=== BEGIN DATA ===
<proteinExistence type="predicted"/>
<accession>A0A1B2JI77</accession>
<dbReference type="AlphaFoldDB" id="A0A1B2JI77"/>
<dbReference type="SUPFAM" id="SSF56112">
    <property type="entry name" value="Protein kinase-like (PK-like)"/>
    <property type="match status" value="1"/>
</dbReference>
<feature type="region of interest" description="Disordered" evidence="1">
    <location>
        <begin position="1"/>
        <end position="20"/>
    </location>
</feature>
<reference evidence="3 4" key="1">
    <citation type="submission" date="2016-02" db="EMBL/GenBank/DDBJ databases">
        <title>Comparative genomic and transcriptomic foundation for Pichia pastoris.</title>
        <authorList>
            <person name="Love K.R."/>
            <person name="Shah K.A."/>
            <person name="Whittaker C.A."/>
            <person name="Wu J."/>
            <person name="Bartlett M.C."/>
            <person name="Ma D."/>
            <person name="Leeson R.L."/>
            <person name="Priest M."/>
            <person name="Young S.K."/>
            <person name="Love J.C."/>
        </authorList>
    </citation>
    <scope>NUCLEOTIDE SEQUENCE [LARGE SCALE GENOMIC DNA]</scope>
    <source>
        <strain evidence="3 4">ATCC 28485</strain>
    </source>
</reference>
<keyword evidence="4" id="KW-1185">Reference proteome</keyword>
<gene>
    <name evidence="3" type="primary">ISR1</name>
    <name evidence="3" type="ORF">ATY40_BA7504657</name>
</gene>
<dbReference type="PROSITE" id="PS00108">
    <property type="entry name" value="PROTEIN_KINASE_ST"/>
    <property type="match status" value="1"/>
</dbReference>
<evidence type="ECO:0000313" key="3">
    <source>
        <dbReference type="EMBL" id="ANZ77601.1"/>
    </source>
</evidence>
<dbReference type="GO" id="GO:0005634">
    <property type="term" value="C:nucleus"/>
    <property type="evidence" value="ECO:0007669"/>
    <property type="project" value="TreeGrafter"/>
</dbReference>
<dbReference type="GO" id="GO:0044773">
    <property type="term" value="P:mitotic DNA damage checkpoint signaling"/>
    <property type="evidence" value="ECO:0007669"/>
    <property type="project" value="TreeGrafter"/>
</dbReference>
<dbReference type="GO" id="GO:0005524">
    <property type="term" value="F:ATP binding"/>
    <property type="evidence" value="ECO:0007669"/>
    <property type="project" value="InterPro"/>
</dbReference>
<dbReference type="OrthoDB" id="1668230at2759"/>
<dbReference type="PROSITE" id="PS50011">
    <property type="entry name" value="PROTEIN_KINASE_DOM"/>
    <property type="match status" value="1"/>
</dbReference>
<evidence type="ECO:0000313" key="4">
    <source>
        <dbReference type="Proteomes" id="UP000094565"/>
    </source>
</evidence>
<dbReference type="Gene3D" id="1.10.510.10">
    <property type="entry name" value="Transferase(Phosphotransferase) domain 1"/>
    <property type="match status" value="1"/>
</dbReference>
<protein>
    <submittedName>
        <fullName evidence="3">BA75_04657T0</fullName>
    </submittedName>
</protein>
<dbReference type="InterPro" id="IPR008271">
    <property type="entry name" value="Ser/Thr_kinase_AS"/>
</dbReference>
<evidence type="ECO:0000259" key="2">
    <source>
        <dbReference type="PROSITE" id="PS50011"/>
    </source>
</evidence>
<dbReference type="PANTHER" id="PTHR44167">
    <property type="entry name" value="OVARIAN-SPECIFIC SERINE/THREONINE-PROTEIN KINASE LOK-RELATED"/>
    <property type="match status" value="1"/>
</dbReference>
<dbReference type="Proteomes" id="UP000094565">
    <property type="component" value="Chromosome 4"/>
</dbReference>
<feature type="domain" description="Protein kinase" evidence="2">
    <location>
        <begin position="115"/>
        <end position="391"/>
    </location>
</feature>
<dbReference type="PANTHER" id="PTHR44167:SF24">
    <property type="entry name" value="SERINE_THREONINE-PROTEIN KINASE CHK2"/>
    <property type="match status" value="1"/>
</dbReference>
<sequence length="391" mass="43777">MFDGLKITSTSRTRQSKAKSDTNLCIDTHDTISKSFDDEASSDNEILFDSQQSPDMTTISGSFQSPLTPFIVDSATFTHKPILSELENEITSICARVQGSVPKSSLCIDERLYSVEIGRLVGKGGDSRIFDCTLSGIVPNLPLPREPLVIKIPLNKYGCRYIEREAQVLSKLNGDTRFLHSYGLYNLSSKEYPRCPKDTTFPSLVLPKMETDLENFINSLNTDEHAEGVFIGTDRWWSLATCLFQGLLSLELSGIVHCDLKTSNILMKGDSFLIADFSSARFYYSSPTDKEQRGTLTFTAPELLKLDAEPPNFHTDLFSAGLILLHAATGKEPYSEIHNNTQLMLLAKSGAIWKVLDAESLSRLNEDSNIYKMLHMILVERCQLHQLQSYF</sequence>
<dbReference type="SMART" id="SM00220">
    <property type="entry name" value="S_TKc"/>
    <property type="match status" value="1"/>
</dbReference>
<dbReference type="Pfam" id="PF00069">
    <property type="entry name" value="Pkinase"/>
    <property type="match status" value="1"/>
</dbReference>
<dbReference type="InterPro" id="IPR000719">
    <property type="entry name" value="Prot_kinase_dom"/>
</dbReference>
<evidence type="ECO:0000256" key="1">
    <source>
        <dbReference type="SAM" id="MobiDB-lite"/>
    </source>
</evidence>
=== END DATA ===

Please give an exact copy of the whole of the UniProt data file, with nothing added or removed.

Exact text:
<proteinExistence type="predicted"/>
<accession>A0A1B2JI77</accession>
<dbReference type="AlphaFoldDB" id="A0A1B2JI77"/>
<dbReference type="SUPFAM" id="SSF56112">
    <property type="entry name" value="Protein kinase-like (PK-like)"/>
    <property type="match status" value="1"/>
</dbReference>
<feature type="region of interest" description="Disordered" evidence="1">
    <location>
        <begin position="1"/>
        <end position="20"/>
    </location>
</feature>
<reference evidence="3 4" key="1">
    <citation type="submission" date="2016-02" db="EMBL/GenBank/DDBJ databases">
        <title>Comparative genomic and transcriptomic foundation for Pichia pastoris.</title>
        <authorList>
            <person name="Love K.R."/>
            <person name="Shah K.A."/>
            <person name="Whittaker C.A."/>
            <person name="Wu J."/>
            <person name="Bartlett M.C."/>
            <person name="Ma D."/>
            <person name="Leeson R.L."/>
            <person name="Priest M."/>
            <person name="Young S.K."/>
            <person name="Love J.C."/>
        </authorList>
    </citation>
    <scope>NUCLEOTIDE SEQUENCE [LARGE SCALE GENOMIC DNA]</scope>
    <source>
        <strain evidence="3 4">ATCC 28485</strain>
    </source>
</reference>
<keyword evidence="4" id="KW-1185">Reference proteome</keyword>
<gene>
    <name evidence="3" type="primary">ISR1</name>
    <name evidence="3" type="ORF">ATY40_BA7504657</name>
</gene>
<dbReference type="PROSITE" id="PS00108">
    <property type="entry name" value="PROTEIN_KINASE_ST"/>
    <property type="match status" value="1"/>
</dbReference>
<evidence type="ECO:0000313" key="3">
    <source>
        <dbReference type="EMBL" id="ANZ77601.1"/>
    </source>
</evidence>
<dbReference type="GO" id="GO:0005634">
    <property type="term" value="C:nucleus"/>
    <property type="evidence" value="ECO:0007669"/>
    <property type="project" value="TreeGrafter"/>
</dbReference>
<dbReference type="GO" id="GO:0044773">
    <property type="term" value="P:mitotic DNA damage checkpoint signaling"/>
    <property type="evidence" value="ECO:0007669"/>
    <property type="project" value="TreeGrafter"/>
</dbReference>
<dbReference type="GO" id="GO:0005524">
    <property type="term" value="F:ATP binding"/>
    <property type="evidence" value="ECO:0007669"/>
    <property type="project" value="InterPro"/>
</dbReference>
<dbReference type="OrthoDB" id="1668230at2759"/>
<dbReference type="PROSITE" id="PS50011">
    <property type="entry name" value="PROTEIN_KINASE_DOM"/>
    <property type="match status" value="1"/>
</dbReference>
<evidence type="ECO:0000313" key="4">
    <source>
        <dbReference type="Proteomes" id="UP000094565"/>
    </source>
</evidence>
<dbReference type="Gene3D" id="1.10.510.10">
    <property type="entry name" value="Transferase(Phosphotransferase) domain 1"/>
    <property type="match status" value="1"/>
</dbReference>
<protein>
    <submittedName>
        <fullName evidence="3">BA75_04657T0</fullName>
    </submittedName>
</protein>
<dbReference type="InterPro" id="IPR008271">
    <property type="entry name" value="Ser/Thr_kinase_AS"/>
</dbReference>
<evidence type="ECO:0000259" key="2">
    <source>
        <dbReference type="PROSITE" id="PS50011"/>
    </source>
</evidence>
<dbReference type="PANTHER" id="PTHR44167">
    <property type="entry name" value="OVARIAN-SPECIFIC SERINE/THREONINE-PROTEIN KINASE LOK-RELATED"/>
    <property type="match status" value="1"/>
</dbReference>
<dbReference type="Proteomes" id="UP000094565">
    <property type="component" value="Chromosome 4"/>
</dbReference>
<feature type="domain" description="Protein kinase" evidence="2">
    <location>
        <begin position="115"/>
        <end position="391"/>
    </location>
</feature>
<dbReference type="PANTHER" id="PTHR44167:SF24">
    <property type="entry name" value="SERINE_THREONINE-PROTEIN KINASE CHK2"/>
    <property type="match status" value="1"/>
</dbReference>
<sequence length="391" mass="43777">MFDGLKITSTSRTRQSKAKSDTNLCIDTHDTISKSFDDEASSDNEILFDSQQSPDMTTISGSFQSPLTPFIVDSATFTHKPILSELENEITSICARVQGSVPKSSLCIDERLYSVEIGRLVGKGGDSRIFDCTLSGIVPNLPLPREPLVIKIPLNKYGCRYIEREAQVLSKLNGDTRFLHSYGLYNLSSKEYPRCPKDTTFPSLVLPKMETDLENFINSLNTDEHAEGVFIGTDRWWSLATCLFQGLLSLELSGIVHCDLKTSNILMKGDSFLIADFSSARFYYSSPTDKEQRGTLTFTAPELLKLDAEPPNFHTDLFSAGLILLHAATGKEPYSEIHNNTQLMLLAKSGAIWKVLDAESLSRLNEDSNIYKMLHMILVERCQLHQLQSYF</sequence>
<dbReference type="SMART" id="SM00220">
    <property type="entry name" value="S_TKc"/>
    <property type="match status" value="1"/>
</dbReference>
<dbReference type="Pfam" id="PF00069">
    <property type="entry name" value="Pkinase"/>
    <property type="match status" value="1"/>
</dbReference>
<dbReference type="InterPro" id="IPR000719">
    <property type="entry name" value="Prot_kinase_dom"/>
</dbReference>
<evidence type="ECO:0000256" key="1">
    <source>
        <dbReference type="SAM" id="MobiDB-lite"/>
    </source>
</evidence>